7. YTD values are of little value for performance monitoring. To effect performance, you must track what's going on during smaller ranges of time. For example, actual sales during the current month versus a target for the month and compared to how well you did during the same month last year.
  8. Don't ask people for feedback regarding the "Visual Appeal" of an information display unless they are skilled designers. Visual appeal has no bearing on visual effectiveness.
  9. "Goofy or funny quotes to keep things as fun as possible"? Seriously? Perhaps you should provide cute pictures of kittens.

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Stephen Few
jrodriguez

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Posts: 24
Reply with quote  #41 
1. I'm with you on this. I keep trying to appease a color hungry crowd. My leverage to enact changes has grown significantly though and they'll wake up one day soon with those gray bars being blue like the rest. 

2. Awesome point that I just now noticed. Done.

3. I got resistance a while back on this, but will force this one through. I agree.

4. Done

5. True...we're working on implementing a historical log to add that context and know what's the norm. Right now, these pipeline metrics are point in time. They serve as a heads up to follow up or update opportunities closing soon more than anything else.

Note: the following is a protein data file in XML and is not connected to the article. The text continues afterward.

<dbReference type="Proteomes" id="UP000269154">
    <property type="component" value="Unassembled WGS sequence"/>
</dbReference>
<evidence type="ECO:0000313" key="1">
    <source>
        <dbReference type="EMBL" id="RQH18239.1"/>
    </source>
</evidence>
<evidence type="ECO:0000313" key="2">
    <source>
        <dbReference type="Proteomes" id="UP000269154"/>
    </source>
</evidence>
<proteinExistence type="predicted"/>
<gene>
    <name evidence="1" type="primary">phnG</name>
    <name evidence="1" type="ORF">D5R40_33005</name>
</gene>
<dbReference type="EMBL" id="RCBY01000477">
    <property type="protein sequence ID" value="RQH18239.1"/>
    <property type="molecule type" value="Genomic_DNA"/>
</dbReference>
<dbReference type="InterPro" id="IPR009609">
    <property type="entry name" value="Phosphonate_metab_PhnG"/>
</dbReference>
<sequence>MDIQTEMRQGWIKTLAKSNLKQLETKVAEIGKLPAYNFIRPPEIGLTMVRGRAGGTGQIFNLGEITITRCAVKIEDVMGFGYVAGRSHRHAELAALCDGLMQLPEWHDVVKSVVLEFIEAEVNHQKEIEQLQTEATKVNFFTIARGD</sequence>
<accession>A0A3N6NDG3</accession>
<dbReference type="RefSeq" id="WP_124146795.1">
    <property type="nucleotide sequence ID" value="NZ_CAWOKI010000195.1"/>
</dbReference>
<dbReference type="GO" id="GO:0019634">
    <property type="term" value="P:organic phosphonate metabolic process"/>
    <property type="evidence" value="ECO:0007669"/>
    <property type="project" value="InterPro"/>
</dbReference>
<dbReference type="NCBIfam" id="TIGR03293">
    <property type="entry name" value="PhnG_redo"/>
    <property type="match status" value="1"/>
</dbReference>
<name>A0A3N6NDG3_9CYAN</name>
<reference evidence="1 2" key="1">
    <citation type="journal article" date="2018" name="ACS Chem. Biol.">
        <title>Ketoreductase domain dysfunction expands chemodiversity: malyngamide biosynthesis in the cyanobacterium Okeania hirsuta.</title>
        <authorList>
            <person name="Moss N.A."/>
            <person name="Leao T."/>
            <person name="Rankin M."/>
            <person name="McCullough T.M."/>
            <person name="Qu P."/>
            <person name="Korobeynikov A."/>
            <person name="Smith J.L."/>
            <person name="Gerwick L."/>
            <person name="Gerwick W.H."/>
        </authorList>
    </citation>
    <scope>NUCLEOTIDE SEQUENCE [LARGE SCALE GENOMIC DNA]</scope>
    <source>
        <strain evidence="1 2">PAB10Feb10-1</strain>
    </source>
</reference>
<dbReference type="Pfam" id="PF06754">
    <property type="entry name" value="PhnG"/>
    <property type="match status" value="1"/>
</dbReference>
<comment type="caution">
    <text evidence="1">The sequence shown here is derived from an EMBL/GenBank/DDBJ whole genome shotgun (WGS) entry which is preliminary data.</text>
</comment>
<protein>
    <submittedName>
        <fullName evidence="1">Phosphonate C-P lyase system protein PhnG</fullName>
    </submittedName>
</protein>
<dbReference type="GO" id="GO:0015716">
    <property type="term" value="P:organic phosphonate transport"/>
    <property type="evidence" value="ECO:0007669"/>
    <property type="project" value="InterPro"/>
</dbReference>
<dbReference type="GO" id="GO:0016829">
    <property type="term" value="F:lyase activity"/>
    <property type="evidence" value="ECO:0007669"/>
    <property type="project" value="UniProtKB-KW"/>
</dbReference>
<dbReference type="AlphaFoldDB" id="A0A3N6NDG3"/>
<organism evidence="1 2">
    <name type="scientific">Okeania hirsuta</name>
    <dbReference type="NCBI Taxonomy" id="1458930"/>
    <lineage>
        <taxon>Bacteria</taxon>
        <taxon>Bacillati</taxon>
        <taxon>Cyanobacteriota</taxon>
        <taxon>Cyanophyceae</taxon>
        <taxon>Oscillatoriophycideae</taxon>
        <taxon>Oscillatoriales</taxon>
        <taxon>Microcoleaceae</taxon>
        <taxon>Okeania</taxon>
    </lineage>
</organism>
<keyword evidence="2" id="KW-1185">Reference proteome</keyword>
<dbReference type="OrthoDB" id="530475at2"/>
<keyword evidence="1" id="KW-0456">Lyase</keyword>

6. I can't shake this one, but don't disagree. Not a lot of value for daily users, but leadership likes it as it provides a quick snapshot of how each team is doing vs target each time they log on. This little guy defeated the salesforce.com speed gauge graph with red, yellow and green on it by the way! One battle at a time.

7.This is a tricky one. I see your point if we were selling something like commodity items, but we sell systems with lead times ranging 1 to 12+ months. I'm also addressing a few audiences, from daily users to mid and high level managers. Maybe a quarterly view could be useful? The performance metric I push the most here is opps created. Its pretty safe to say that if a team does not generate more opportunities than they did last year, they can't expect much growth...unless they bring Terminator to come close more of the deals they get. This is one that we can execute on a monthly basis and see quicker results.

8. Ok...I think I was just being extra nice with that one.

9. Oh common Steve! That's why its on the very bottom of the tooltip and with very light font. I do think there's a place for kittens somewhere on this dashboard though....I'll figure that one later. 🐱🐱🐱

Thanks. Always humbled by your feedback.

Joe